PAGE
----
So far, Governor Scott has avoided most questions about the matter, but on Thursday his office released responses to some of the allegations. “Gerald Bailey did the right thing by stepping down,” he said on Wednesday. “What I’ve done, as I’ve done in this job and I did in the private sector, is keep finding new people, find new energy, new ideas. I’m going to continue to do that.”
by michael van sickler | times/herald tallahassee bureau
So Gov. Rick Scott, or rather his office, has responded to inquiries about his Dec. 16 ouster of Gerald Bailey from his job as Commissioner of the Florida Department of Law Enforcement and the allegations that were subsequently made by Bailey.
But hold on. Upon further review, the two-page “FDLE FAQs” that Scott released on Thursday, falls far short of filling in the blanks.
The release, which is organized in a Q & A format, lists 10 questions followed by bullet points.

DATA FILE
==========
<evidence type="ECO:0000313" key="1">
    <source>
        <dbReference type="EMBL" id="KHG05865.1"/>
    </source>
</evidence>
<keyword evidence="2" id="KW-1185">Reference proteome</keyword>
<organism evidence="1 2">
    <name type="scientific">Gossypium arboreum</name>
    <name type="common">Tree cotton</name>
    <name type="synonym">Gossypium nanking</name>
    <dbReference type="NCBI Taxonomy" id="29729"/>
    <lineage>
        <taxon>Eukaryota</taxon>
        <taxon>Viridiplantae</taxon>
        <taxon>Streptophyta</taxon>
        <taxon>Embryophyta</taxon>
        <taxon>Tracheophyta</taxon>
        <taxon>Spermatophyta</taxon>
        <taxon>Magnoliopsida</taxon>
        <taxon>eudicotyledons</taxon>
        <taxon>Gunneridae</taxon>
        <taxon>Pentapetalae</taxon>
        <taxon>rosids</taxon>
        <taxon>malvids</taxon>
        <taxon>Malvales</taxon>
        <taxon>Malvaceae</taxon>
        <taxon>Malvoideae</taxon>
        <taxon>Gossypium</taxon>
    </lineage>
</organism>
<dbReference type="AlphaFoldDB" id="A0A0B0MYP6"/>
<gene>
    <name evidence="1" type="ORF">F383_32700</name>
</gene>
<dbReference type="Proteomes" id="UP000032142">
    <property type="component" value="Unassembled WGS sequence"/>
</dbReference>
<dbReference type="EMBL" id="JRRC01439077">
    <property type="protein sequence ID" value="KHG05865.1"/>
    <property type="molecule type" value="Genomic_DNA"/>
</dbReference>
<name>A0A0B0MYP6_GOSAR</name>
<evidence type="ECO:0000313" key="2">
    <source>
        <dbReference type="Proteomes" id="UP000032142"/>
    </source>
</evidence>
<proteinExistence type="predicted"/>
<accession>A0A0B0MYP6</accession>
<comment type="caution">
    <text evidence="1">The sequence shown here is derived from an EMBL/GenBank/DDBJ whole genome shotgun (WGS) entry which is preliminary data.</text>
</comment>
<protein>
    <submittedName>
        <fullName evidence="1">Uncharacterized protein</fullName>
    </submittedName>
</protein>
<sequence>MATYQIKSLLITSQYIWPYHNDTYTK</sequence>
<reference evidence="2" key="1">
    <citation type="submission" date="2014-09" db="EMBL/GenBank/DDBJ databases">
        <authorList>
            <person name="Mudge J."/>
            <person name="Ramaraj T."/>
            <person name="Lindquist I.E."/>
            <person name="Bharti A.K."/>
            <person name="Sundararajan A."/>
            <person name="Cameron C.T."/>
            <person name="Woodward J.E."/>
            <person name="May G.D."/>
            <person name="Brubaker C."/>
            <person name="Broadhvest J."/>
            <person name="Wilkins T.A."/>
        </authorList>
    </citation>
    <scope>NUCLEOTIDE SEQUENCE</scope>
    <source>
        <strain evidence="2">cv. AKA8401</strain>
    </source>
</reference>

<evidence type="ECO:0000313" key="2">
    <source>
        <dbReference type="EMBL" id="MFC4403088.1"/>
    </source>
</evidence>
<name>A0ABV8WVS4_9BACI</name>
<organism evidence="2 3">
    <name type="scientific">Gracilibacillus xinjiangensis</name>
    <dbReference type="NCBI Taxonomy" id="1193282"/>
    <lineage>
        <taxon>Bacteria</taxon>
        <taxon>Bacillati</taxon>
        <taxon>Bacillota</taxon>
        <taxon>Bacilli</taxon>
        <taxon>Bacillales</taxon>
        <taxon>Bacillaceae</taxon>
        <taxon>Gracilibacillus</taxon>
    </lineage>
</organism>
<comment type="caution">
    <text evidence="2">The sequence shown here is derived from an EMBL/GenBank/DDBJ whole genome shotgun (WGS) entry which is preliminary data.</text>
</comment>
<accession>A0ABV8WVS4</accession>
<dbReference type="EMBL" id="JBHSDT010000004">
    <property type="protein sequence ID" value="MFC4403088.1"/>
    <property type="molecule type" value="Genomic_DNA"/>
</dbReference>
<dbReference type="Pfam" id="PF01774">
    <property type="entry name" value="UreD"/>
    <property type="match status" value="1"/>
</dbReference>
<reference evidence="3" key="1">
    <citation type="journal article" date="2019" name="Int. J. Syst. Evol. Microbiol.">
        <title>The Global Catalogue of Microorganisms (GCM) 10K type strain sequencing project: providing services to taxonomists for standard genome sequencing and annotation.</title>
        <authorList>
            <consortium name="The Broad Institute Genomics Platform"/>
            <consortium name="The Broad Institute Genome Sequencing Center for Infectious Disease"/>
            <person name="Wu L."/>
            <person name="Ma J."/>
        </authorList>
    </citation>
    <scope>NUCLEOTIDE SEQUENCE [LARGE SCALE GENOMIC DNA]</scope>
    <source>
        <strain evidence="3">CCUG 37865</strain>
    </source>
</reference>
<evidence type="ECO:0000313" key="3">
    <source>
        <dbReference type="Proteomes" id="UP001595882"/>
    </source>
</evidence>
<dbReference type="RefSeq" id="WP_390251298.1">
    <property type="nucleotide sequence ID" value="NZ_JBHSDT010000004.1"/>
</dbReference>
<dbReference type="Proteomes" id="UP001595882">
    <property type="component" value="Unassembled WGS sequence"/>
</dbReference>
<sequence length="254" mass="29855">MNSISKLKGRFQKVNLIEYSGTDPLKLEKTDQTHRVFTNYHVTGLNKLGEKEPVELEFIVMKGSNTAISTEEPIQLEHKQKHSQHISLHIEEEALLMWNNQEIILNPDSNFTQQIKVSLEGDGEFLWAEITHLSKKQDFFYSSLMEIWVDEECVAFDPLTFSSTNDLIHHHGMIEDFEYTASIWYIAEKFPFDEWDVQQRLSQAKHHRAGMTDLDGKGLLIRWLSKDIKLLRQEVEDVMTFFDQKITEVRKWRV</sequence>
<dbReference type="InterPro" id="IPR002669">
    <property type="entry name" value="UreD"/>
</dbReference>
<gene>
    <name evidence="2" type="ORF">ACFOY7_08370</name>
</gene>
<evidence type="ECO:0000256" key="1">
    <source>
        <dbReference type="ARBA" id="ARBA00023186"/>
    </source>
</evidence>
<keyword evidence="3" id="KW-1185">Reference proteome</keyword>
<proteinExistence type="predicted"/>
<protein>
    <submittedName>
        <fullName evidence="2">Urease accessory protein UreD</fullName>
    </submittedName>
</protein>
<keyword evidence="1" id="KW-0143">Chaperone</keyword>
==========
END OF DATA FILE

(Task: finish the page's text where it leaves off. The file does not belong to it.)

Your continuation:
Let’s take a closer look at each one.
Attorney General Pam Bondi joins Cabinet scrutiny of Gov. Rick Scott's actions in FDLE firing posted on 1/22/15
by Steve Bousquet, Marc Caputo and Mary Ellen Klas | Times/Herald Tallahassee Bureau
TALLAHASSEE — Florida Cabinet members are turning up the heat on Gov. Rick Scott over the botched removal of a top state police official, with Attorney General Pam Bondi raising "serious questions" about Scott's conduct.
Bondi on Wednesday became the last of the three elected Republican Cabinet members to distance herself from the ouster last month of Gerald Bailey as commissioner of the Florida Department of Law Enforcement. Bailey alleges that Scott and his aides meddled in law enforcement business and used strong-arm tactics to pressure him to resign.